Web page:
emgallery -  art & furniture P r e v i e w Friday 14th & Saturday 15th November, 2008
- furniture from Cambodia     - Khmer dancer drawings from Cambodia     - silk carpets from Laos

emgallery introduces its first collection of art & furniture. Furniture from Cambodia, Khmer Dancer drawings, and silk carpets from Laos; they are all unique pieces specifically made by or for em. Here are some stories behind each collection...

emGallery art & furniture
The former Indochina now Cambodia, Laos, and Vietnam-- has a unique charm in and style, with a background fusing Southeast Asian, French colonial, and Chinese influences. As we frequent these countries, we have found some very interesting and unique pieces of art and furniture. Here are our selections this time:

emGallery art & furniture

emGallery art & furniture
We were instantly drawn to these sketches when we encountered them while in Cambodia. They are beautiful drawings of Khmer dancers but totally unconventional. The colours are delicate and the style poetic. We later discovered that these were reprints of drawings by Rodin, known mostly for his sculpture masterpieces. This is how the story goes...

"In July 1906, Auguste Rodin went to the palace of the president of France for a garden party featuring the dancers of the Royal Ballet of Cambodia. Rodin showed up with a ticket but no tie. He was turned away, furious. He managed to see the dancers perform in the Bois de Bologne a few days later. What he saw was so pure and startling that it sparked in him a kind of fever he could only describe as love. "I contemplated them in ecstasy," he said. He followed the dancers back to Marseille so precipitately that he left his art supplies behind and had to buy butcher paper from a grocer to draw on.. From this brief encounter - Rodin spent less than a week in Marseille - came 150 of his most famous drawings. "Here you have a real exchange of two authentic traditions," said Christina Buley-Uribe, a curator from the Rodin Museum in Paris. "It is the encounter of Rodin's modernity and this very traditional dance." Classical Cambodian dance is a deeply conservative form. In 1906 it was almost exclusively a function of the court. The dancers lived at the Royal Palace and performed at the king's pleasure, mostly for dignitaries and royal rituals, like marriages or funerals. The vice rector at Phnom Penh's Royal University of Fine Arts, said the dance was a tradition with a precise choreographic language that "excludes any improvisation or variation."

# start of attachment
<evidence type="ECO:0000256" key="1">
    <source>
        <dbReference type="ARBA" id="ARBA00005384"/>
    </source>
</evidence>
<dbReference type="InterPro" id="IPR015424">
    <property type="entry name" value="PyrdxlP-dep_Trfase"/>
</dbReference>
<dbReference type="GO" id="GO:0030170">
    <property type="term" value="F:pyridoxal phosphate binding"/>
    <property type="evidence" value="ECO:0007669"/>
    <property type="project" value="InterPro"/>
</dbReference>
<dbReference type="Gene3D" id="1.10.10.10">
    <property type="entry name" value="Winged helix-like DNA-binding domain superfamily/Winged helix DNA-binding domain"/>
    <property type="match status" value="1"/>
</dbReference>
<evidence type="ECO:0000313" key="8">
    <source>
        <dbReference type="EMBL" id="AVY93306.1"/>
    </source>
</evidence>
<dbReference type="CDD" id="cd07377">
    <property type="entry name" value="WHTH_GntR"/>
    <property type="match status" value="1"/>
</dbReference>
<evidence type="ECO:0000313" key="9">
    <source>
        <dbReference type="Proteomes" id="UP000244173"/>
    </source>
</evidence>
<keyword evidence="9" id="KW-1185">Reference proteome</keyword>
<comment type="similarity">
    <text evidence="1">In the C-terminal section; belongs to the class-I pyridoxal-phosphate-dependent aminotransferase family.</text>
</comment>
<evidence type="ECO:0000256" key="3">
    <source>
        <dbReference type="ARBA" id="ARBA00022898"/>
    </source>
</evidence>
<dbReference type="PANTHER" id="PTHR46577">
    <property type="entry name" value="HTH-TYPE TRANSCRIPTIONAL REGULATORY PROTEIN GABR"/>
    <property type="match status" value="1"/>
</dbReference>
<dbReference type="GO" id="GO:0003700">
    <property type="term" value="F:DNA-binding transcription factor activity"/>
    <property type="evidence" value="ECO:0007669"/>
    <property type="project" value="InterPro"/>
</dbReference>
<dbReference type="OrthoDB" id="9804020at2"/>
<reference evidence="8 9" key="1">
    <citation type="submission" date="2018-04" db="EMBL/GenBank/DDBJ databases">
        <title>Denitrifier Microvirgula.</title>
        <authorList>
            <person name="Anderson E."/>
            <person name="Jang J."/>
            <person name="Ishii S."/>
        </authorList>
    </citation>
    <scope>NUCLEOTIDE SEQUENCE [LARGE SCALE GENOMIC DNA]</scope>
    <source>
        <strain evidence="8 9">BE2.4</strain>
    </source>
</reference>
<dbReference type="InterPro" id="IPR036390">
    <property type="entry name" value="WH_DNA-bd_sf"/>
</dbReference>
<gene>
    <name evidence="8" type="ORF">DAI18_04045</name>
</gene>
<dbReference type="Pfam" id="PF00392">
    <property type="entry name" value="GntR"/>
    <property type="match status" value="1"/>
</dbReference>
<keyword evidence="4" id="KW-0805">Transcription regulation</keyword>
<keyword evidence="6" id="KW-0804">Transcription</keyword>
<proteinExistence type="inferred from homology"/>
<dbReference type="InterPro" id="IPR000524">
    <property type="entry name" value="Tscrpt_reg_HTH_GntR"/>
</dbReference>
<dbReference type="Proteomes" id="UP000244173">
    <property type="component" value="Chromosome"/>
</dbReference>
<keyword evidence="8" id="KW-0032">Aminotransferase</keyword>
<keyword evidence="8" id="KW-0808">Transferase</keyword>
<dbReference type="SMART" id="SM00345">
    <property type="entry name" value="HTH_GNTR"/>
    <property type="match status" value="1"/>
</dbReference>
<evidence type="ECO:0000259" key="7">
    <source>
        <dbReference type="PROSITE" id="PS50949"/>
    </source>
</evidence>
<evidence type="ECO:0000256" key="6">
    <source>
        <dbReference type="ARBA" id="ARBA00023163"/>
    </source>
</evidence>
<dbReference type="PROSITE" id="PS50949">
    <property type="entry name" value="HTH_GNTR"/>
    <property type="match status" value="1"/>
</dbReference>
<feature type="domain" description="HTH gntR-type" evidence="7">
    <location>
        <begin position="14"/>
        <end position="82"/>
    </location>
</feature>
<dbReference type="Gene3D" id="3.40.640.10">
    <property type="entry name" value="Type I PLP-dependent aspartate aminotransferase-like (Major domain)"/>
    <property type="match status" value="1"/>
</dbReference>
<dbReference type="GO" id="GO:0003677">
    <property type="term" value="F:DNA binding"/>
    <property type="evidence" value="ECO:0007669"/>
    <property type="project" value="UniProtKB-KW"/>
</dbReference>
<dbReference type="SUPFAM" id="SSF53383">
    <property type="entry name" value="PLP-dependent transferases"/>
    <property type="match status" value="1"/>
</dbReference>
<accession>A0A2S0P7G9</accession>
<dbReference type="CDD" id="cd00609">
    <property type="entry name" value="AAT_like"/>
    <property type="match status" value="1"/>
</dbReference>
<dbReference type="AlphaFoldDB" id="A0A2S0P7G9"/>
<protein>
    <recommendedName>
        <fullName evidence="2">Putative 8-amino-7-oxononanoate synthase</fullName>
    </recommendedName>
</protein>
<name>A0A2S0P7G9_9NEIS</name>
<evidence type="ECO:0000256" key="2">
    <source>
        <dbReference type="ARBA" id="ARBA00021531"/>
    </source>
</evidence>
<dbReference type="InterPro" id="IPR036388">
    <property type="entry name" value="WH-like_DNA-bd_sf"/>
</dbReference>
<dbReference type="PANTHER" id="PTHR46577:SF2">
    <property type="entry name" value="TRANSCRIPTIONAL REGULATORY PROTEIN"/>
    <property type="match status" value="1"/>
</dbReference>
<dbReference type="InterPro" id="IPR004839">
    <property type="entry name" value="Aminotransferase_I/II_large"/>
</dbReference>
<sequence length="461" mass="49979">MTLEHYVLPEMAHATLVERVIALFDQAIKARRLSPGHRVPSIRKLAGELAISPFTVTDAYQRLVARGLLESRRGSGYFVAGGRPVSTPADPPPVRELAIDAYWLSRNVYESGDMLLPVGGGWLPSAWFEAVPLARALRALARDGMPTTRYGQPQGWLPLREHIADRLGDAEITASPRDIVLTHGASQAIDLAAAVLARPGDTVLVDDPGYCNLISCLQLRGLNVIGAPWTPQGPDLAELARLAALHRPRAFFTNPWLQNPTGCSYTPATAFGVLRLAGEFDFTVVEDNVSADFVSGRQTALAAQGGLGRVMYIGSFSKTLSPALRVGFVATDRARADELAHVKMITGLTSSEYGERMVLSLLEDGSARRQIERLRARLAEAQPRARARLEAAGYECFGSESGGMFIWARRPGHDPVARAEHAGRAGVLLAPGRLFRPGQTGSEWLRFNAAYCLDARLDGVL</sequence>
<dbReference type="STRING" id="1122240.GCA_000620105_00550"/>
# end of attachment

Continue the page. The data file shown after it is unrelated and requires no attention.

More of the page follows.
emGallery art & furniture

emGallery art & furniture

"...Now the delightful Cambodian princesses have reawakened my old impressions and increased them a hundred times. They have brought antiquity to life again for me. They have shown me, in reality, the beautiful gestures, the beautiful movements of the human body which the ancients knew how to capture in art. They suddenly immersed me in nature, revealed a completely new aspect and taught me that artists here below have no other task than to observe nature and find sustenance at its source. I am a man who had devoted his entire life to the study of nature and who infinitely admires the works of antiquity; so you can imagine how such a superb spectacle must have affected me, a spectacle that opened my eyes to antiquity again." -- Auguste Rodin

emGallery art & furniture

emGallery art & furniture
em introduces a new line of silk-weaving only this time in the form of carpets. Laos may not be a usual source for carpets, which makes our carpets all the more special. Our carpet producer, originally from Central Asia, innovatively combined his tradition of carpet making with that of silk weaving in Laos. The result is one of the most exquisite silk carpets we have ever encountered.

All of our carpets are made from natural silk, dyed with natural dyes. Only top quality, environmentally friendly natural dye extracts from plants are used for dyeing the silk. The yarns are then hand spun.

In the carpet weaving highly experienced weavers use ancient Turkoman techniques that have proved to be best for very high quality carpets. In this technique warp threads are tied over pile threads (or knots), and are set up one under the other, creating a double layer that gives the carpet firmness and resistance as knots become double locked. An astonishing 400.000 knots per one square meter is the density of knots in these carpets.

Two silk weft threads are used over every row of knots, which are tightly beaten by a special tool (comb) securing them and keeping the geometry of the carpet. After finishing every two rows of knots a weaver using shears then trims the carpet creating a uniform surface. If someone touches the surface of these carpets, they can immediately feel the difference. That is because the silk has been spun by hand in a centuries old technique. Others make carpets using factory spun silk which can not give one the feel that our carpets do.

Another unique attribute are the designs. Traditional Lao motifs are incorporated to make these carpets truly one-of-a-kind.

emGallery art & furniture